Boston Public Broadcaster WGBH Files Bogus DMCA Notice On Public Domain Video Uploaded By Carl Malamud

from the nice-work,-geniuses dept

It's amazing the kind of trouble that Carl Malamud ends up in thanks to people not understanding copyright law. The latest is that he was alerted to the fact that YouTube had taken down a video that he had uploaded, due to a copyright claim from WGBH, a public television station in Boston. The video had nothing to do with WGBH at all. It's called "Energy -- The American Experience" and was created by the US Dept. of Energy in 1974 and is quite clearly in the public domain as a government creation (and in case you're doubting it, the federal government itself lists the video as "cleared for TV."

WGBH, on the other hand, has nothing whatsoever to do with that video. It appears that some clueless individual at WGBH went hunting for any videos having to do with the PBS show WGBH produces, called American Experience and just assumed that based on the title, the public domain video that Malamud uploaded, was infringing. Because that's the level of "investigation" that apparently the censorious folks at WGBH do when looking to issue takedown notices.

Malamud reached out to WGBH and apparently the folks there were most unhelpful. The station's general counsel refused to apologize and simply told Carl that since "American Experience" was "unusual" to be in the title, it was okay for them to issue a bogus DMCA notice. Another lawyer , Eric Brass, told Malamud that they wouldn't be able to do anything about it until next week.

Thankfully, someone at YouTube found out about all of this and restored the video so you can watch it:
The video is also available at the Internet Archive.

While some may argue this is no big deal because by making noise about this, Malamud was able to get the video reinstated, that's ridiculous. WGBH is a public television station that claims in its mission statement that its "commitments" include:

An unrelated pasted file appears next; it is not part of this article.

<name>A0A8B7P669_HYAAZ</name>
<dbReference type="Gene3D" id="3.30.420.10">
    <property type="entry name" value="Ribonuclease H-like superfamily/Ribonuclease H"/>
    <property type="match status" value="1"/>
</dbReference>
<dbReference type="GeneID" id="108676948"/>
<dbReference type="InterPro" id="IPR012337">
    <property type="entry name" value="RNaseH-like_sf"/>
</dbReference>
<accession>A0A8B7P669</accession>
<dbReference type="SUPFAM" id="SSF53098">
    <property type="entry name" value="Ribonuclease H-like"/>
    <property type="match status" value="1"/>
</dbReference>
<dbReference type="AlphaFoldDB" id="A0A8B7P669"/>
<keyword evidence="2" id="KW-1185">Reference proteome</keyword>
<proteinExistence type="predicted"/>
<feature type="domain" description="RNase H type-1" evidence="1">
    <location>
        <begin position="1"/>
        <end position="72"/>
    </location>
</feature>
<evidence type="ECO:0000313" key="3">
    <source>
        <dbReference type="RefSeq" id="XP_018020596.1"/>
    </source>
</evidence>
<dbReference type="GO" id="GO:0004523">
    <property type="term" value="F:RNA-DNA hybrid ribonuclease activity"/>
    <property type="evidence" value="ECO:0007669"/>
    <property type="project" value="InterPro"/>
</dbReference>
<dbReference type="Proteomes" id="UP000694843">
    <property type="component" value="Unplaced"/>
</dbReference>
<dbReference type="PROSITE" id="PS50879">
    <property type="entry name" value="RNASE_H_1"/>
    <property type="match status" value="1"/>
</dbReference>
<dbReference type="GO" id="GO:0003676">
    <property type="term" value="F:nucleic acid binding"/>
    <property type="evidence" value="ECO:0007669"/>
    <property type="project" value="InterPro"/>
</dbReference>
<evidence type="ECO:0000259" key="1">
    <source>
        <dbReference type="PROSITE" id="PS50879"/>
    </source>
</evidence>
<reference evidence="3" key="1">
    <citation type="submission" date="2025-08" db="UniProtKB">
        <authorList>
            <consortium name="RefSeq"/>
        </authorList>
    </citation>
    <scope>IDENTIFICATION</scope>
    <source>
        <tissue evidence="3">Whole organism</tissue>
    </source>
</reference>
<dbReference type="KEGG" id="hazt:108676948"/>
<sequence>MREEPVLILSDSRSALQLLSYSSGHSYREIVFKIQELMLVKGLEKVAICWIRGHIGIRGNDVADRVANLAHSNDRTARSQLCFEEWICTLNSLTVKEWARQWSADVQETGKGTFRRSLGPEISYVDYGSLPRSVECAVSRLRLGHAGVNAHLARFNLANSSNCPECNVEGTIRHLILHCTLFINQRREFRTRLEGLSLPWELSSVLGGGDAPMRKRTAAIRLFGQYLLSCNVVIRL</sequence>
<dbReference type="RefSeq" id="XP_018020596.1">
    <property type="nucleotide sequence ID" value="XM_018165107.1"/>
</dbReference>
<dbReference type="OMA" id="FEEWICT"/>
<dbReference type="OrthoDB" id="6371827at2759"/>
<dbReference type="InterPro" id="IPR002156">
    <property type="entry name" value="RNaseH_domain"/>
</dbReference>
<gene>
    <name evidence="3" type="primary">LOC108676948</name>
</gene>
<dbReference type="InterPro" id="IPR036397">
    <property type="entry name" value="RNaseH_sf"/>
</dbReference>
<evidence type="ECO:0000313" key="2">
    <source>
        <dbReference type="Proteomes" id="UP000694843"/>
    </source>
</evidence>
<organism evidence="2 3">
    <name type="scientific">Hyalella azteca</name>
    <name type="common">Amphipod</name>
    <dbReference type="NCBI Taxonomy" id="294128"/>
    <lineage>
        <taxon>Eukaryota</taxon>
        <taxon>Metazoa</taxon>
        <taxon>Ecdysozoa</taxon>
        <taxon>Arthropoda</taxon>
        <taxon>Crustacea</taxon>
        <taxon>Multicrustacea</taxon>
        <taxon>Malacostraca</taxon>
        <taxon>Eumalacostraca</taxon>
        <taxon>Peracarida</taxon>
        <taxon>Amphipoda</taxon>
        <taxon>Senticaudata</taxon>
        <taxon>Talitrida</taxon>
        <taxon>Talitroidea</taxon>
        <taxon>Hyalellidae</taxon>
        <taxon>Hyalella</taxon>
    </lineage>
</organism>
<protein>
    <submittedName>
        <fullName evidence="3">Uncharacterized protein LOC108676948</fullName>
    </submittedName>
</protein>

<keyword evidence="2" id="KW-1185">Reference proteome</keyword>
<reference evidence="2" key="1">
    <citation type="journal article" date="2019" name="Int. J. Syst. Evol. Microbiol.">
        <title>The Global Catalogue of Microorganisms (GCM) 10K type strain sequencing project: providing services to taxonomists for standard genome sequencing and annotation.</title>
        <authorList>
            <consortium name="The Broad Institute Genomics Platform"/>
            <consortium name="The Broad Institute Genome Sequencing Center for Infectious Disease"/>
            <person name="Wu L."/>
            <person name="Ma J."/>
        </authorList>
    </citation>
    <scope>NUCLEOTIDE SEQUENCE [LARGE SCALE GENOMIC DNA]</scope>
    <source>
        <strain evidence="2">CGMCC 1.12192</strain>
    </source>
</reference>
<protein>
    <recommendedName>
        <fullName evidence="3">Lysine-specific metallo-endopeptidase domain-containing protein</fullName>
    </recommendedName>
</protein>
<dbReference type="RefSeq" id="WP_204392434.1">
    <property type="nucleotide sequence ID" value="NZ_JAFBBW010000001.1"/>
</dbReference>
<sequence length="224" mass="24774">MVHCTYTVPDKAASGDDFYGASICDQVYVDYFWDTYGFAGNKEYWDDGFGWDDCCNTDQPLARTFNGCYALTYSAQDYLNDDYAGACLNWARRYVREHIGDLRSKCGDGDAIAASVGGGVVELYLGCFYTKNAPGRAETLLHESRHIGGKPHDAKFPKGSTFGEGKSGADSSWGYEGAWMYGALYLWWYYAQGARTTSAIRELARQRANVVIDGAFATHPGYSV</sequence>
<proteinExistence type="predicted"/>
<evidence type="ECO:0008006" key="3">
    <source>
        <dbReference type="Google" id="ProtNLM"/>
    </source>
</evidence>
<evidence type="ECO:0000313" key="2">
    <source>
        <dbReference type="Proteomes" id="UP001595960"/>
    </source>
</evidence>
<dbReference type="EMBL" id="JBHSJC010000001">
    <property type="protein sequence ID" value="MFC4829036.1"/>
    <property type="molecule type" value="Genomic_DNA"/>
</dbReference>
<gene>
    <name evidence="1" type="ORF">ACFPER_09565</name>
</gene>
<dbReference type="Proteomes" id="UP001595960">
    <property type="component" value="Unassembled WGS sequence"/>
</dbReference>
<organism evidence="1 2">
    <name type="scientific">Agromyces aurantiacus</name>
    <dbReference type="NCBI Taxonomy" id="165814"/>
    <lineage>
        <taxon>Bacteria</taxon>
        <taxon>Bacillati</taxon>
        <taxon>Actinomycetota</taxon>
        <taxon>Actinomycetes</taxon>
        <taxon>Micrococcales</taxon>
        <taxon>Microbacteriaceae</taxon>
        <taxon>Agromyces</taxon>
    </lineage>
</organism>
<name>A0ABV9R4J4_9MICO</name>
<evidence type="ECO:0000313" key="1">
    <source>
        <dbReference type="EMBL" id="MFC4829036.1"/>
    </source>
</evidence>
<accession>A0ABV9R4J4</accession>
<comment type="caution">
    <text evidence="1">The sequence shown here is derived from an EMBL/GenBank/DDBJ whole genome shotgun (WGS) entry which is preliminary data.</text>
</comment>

• Foster an informed and active citizenry
  • Make knowledge and the creative life of the arts, sciences, and humanities available to the widest possible public
  • Improve, for all people, access to public media
I'm curious how issuing bogus copyright takedowns on public domain material matches with any of those "commitments." Hell, why is such a public television station worried about so-called "copyright infringement" in the first place?

And, as Malamud notes, this little "accident" wasted the time of a bunch of people, and put his own YouTube channel at risk, since it initially counted as a "strike" against him. WGBH owes Malamud not just an apology, but an explanation for why this happened and what the station will do to prevent it from happening again.

Filed Under: american experience, carl malamud, contentid, dmca, public broadcasting, public domain, takedowns
Companies: wgbh, youtube

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  1. This comment has been flagged by the community. Click here to show it
    Anonymous Coward, 22 Aug 2015 @ 8:28am

    TOO MANY TO CHECK! -- If that excuse is valid for Megaupload, then it's valid for WGBH.

    Oh, right, it's always that those trying to take content down are evil.

    By the way, this is an example of monetizing the public domain that should be explicitly outlawed in statute: for no more effort than uploading valuable content made long prior, this whoever nor Youtube shouldn't get a cent, but should pay to public treasury. Whole 'nother topic, but you pirates are giving to the rich what's yours, ever think of that?

    2nd topic: Daniel Ek of Spotify yesterday shortly after my brilliant comment here, yanked the rug from under Masnick and abjectly apologized for violating privacy of users. Read comments to follow-up at The Register: Masnick's "it's crazy, but surrender your privacy" would not be welcome there.

    Of course Ek is lying: that'll all be put back in place slowly because Spotify is STILL losing money even with over 15 million paying and 50 million freeloaders subject to advertising! Spotify is clearly ready to monetize the hell out of even paid subscribers, but found that most people agree with me: streaming is not "social media"; just send me data, don't steal mine.

    One of these days, as with NSA, the corporate spying will reach even the dimwits and they'll be sort of vaguely outraged. I don't claim that will stop it any more than NSA is even slowed, BUT as with Trump suddenly popping to top, there's a burbling undercurrent of common sense that elitist lurbles like Masnick simply don't understand, and it can suddenly form solid and lasting anger.

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